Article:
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Robyn Margulis
Published: Wednesday, September 22, 2010
Robyn Margulis
Her kids, their music and her responsibility as a mom

Music and teens go hand in hand. I remember how important music was to me when I was younger. I was fortunate enough to have a record store within walking distance of my house growing up. At least a couple of times per week, I was buying 99-cent 45's and playing them over and over again until they were either broken or scratched.

Of course, the way in which we purchase and listen to music has changed dramatically since the old record-player days, but that's about all that has changed. Music continues to make people want to dance and sing. What's more, music will always inspire, it will always challenge, and it will always have the ability to send powerful messages.

As a mom, I do not let my kids watch explicit videos and I've tried to keep on top of the music that my kids download to their Ipods to make sure that they do not purchase music with explicit lyrics. I appreciate that the sites they use to purchase provide warnings about sex, violence, and profanity which seems so prevalent in music and videos today.

I asked my Facebook friends their opinions on the topic.

One friend, Liz, indicated that she likes the Sean Kingston song "Beautiful Girls," but she is troubled by the reference to suicide. She is not alone. Backlash from the lyrics about a relationship, "It'll never work, you'll have me suicidal," resulted in the song being removed from radio play lists. Kingston reacted by creating a censored version that took the offensive line out of the song and changed it to "...you'll have me in denial."

My friend Maggie's response suggests that she is against such censorship. She said, "Music lyrics are covered by freedom of expression. Let them listen and form their own opinion. Teach your children well, but don't shelter them from reality." Likewise, her sister Katie felt very strongly about music as an art form, "Music is art and lyrics are poems. They express the emotion the storyteller is trying to portray."

Sharon (sister to Maggie and Katie) fears "music that disempowers any particular segment of society....music can have all types of meaning. It depends on the maturity of the listener and our ability as parents to filter or explain. It is up to us to decide what is listened to in our own homes."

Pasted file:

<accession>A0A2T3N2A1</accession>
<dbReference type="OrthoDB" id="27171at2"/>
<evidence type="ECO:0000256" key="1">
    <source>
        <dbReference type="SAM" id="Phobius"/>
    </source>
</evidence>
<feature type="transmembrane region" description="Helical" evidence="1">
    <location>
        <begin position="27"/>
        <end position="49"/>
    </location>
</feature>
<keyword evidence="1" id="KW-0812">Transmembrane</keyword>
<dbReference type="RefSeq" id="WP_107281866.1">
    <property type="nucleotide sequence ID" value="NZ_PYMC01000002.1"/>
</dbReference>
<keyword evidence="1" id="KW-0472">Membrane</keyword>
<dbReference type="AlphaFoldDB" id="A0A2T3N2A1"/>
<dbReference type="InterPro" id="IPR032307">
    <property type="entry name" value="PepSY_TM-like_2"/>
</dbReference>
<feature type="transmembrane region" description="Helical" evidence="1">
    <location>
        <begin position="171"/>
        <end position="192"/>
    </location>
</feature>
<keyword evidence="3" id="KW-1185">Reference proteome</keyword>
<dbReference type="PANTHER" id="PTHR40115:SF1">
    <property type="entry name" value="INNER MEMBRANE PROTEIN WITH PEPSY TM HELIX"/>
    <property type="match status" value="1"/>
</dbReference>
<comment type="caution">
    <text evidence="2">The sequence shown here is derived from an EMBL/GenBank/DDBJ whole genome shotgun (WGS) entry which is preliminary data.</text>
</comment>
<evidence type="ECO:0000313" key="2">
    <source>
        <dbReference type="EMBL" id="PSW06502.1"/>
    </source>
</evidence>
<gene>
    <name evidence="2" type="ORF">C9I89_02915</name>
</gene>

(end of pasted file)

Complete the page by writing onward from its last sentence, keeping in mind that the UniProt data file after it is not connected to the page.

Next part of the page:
Similarly, my friend Laura responded, "There are a lot of lyrics I find inappropriate for younger ears." And because we cannot always prevent kids' exposure to them, Laura suggests we can use them as "teachable moments" that serve to open the lines of communication.

My friends Lisa and Caryn are both unapologetic for censoring music in their homes. Caryn said, "When my 11 year-old has Kanye West on his Ipod, it's coming off."

I was prompted to write this article because of a popular Eminem song. I will preface by saying that I can appreciate Eminem as a musician and a song-writer. Eminem seems to pour his soul, albeit a troubled one, into his music. He also makes no apologies. Love him or hate him, he just doesn't seem to care. Certainly, that attitude alone provides one of those teachable moments of which Maggie and Laura spoke.

I offer no apologies, though, that I am troubled by the lyrics to his song, "Love the Way You Lie." In the song, Eminem emotes about a turbulent relationship which he describes as "like a tornado meets a volcano."

"You ever love somebody so much, you can't breathe when you with ‘em? Now you get f----n' sick of lookin' at ‘em?" In the song, he speaks of the type of obsessive and violent relationship that epitomizes domestic violence; the kind where the man won't allow the woman to leave the controlling, abusive relationship. "Next time I'm pissed I'll aim my fist at the drywall...there won't be no next time...I'm tired of the games. I just want her back. I know I'm a liar. If she ever tries to leave again, I'ma tie to the bed and set this house on fire."

And like so many violent relationships, the female voice in the song expresses forgiveness despite the violence as she expresses her love to her abuser. "Just gonna stand there and watch me burn. Well that's alright because I like the way it hurts. Just gonna stand there and hear me cry. Well that's alright because I love the way you lie."

Am I reading too much into these lyrics? Perhaps. But when I hear my daughter and my nieces belting out the words in unison, I can't help but wonder if such lyrics glamorize domestic violence in the eyes and ears of Eminem's younger listeners. Will girls think it is okay to be abused by their boyfriends? Will boys think it is okay to be controlling and violent and do whatever it takes to prevent their girlfriends from leaving them?

Maybe I'm not giving kids enough credit. But there is no doubt that this is a song that should generate dialog between parents and kids.

While I agree with those who defend music and music videos as art and freedom of expression, I believe I have a duty to scrutinize the music to which my teens are exposed, and to discuss with them their interpretation of the lyrics that they are singing in the shower.

 



 

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